By using website you agree to our use of cookies as described in our cookie policy. Learn More

TDWI Upside - Where Data Means Business

Navigating Data Lake Challenges: Governance, Security, and Automation

Data lakes can save your enterprise money, but they come with their own set of challenges. These tips will help you overcome three of the biggest issues.

Originally implemented as a storage and management solution, the data lake has morphed into a powerful technology that provides flexibility, scalability, and cost-effectiveness for data storage and analysis. One of the key challenges of using a data lake is processing data so it is easily usable by downstream data consumers. Automation can play a crucial role here, making it easier to reliably manage data movement to a data lake.

For Further Reading:

The Evolution of Data Lake Architectures

Data, Time, and the Data Lake: Putting it All Together

Executive Q&A: A Closer Look at Open Data Lake Analytics

Data lakes provide cost-effective storage for enterprises, with support for large volumes of data at a lower price than a traditional data warehouse. Data lakes make it easier to store and analyze data from multiple applications with tremendous flexibility. However, these qualities can also create compliance and usability issues. The complexity of managing data pipelines and security is a top concern for many companies and can hold organizations back from reaping all the benefits of a data lake. Landing data in an unstructured form makes it easier to store, but companies still need to organize the data with a solid infrastructure to efficiently use it in downstream applications.

Although data lakes provide unparalleled flexibility, traditional data warehouses offer benefits such as an increased focus on ACID compliance, including consistency and reliability. Many companies are initially landing their data in a data lake, but eventually find themselves moving the data to a warehouse to address challenges related to pipeline building, analytics, and governance.

To help overcome these challenges and automate data movement to a data lake, companies can focus on the following areas:

Pipelines: Building and maintaining pipelines is often the most challenging and finicky part of the process. It involves ensuring that the data captured is funneled properly, especially when dealing with schema and API changes from external data sources. Regular pipeline maintenance is vital, including removing orphaned files, along with pulling and deleting snapshots. Prioritizing table maintenance within the data lake itself is crucial for pipeline efficiency. An organized pipeline workflow allows data engineering teams to focus on higher-value tasks, and lets analytics users easily manage their specific requirements without spending extra time just trying to discover the right data.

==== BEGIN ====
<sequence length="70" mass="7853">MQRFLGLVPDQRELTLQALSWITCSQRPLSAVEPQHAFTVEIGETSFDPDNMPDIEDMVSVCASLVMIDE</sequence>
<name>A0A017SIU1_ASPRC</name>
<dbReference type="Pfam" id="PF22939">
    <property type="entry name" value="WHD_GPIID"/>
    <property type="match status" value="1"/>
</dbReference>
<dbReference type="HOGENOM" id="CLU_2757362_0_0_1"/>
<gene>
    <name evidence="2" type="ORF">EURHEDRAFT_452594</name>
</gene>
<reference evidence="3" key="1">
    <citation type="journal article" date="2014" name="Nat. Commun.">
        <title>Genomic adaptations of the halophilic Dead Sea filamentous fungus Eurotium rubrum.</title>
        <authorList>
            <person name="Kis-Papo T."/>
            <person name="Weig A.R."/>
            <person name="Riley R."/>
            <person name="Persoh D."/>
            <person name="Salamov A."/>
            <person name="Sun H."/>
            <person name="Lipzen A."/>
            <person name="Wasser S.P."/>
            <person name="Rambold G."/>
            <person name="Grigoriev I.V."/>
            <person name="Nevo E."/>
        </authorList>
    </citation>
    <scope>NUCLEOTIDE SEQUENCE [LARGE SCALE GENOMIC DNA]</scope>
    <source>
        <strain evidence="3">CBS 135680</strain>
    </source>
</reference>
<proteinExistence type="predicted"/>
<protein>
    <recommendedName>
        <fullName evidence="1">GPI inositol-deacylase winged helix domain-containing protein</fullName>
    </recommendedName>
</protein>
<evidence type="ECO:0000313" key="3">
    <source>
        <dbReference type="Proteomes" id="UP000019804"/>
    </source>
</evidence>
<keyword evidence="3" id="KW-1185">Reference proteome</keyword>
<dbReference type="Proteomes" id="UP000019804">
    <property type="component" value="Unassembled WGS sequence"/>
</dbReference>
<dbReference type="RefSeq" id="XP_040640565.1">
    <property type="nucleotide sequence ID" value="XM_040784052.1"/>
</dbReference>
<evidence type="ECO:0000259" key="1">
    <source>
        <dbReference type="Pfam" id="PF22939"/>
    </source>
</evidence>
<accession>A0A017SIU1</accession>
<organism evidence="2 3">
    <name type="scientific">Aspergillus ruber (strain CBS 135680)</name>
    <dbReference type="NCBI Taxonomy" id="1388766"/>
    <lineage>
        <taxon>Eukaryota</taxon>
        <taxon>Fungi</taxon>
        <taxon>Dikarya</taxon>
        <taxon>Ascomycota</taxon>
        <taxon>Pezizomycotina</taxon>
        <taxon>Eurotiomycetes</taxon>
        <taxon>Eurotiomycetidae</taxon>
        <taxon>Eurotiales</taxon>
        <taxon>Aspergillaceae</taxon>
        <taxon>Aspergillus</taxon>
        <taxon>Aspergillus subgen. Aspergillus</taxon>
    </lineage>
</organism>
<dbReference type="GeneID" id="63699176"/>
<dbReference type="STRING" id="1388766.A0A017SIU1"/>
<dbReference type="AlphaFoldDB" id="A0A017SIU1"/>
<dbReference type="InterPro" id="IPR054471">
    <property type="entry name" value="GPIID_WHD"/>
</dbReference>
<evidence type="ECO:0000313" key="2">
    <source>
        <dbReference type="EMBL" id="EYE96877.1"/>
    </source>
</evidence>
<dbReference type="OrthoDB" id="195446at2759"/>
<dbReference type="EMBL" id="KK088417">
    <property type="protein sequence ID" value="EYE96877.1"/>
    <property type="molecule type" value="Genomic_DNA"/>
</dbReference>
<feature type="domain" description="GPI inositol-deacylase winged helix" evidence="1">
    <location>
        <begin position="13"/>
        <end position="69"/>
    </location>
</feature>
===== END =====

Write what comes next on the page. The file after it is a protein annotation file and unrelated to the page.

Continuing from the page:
Data catalogs: A metadata catalog is invaluable for searching the depths of a data lake for specific information. A catalog allows organizations to define tables, set user-level access controls, and quickly locate multiple data sources (which, in turn, helps an enterprise address governance and privacy requirements such as GDPR data-deletion requests). Deploying a data catalog can seem like an additional expense, but that catalog can provide essential change tracking and indexing capabilities, saving significant time and computing power when retrieving data in the future.

When selecting a data catalog and file format, consider the end-user applications and the broader corporate infrastructure platform so your data catalog fits in with the rest of your cloud services. Choosing between options such as Apache Iceberg and Delta table formats depends on which downstream applications and tools your company uses.

Automation of data processing: Automating data processing tasks, including data normalization, deduplication, and cleaning up small, orphaned files, is critical for maintaining data quality and accuracy in the data lake environment. Start by creating an inventory of the types of data gathered, frequency of data updates, and the specific data consumers within the organization. This inventory helps optimize data updates based on the downstream services' needs and ensures timely data availability.

Striking the right balance between low latency and cost efficiency is crucial, but knowing you have a reliable pipeline of data is essential to improve governance and security. Automating the management of data transfer into a data lake through pipeline management, data cataloging, and automation will improve data landing, standardization, and data quality, and will deliver actionable insights with fewer interim hoops to jump through. 

A Final Word

By embracing automation, organizations can maximize the potential of their data lakes, enhance efficiency, and focus on leveraging data-driven insights to drive business success. Automation is essential for addressing the challenges associated with data lakes and enabling efficient data movement and management. By focusing on pipeline building and maintenance, deploying a data catalog, and automating data processing tasks, organizations can overcome these challenges. 

About the Author

Coral Trevedi is a product manager at Fivetran where she works on making access to data as simple and reliable as electricity by building out data lake and cloud data warehouse destinations. You can reach the author via email or LinkedIn.

TDWI Membership

Accelerate Your Projects,
and Your Career

TDWI Members have access to exclusive research reports, publications, communities and training.

Individual, Student, and Team memberships available.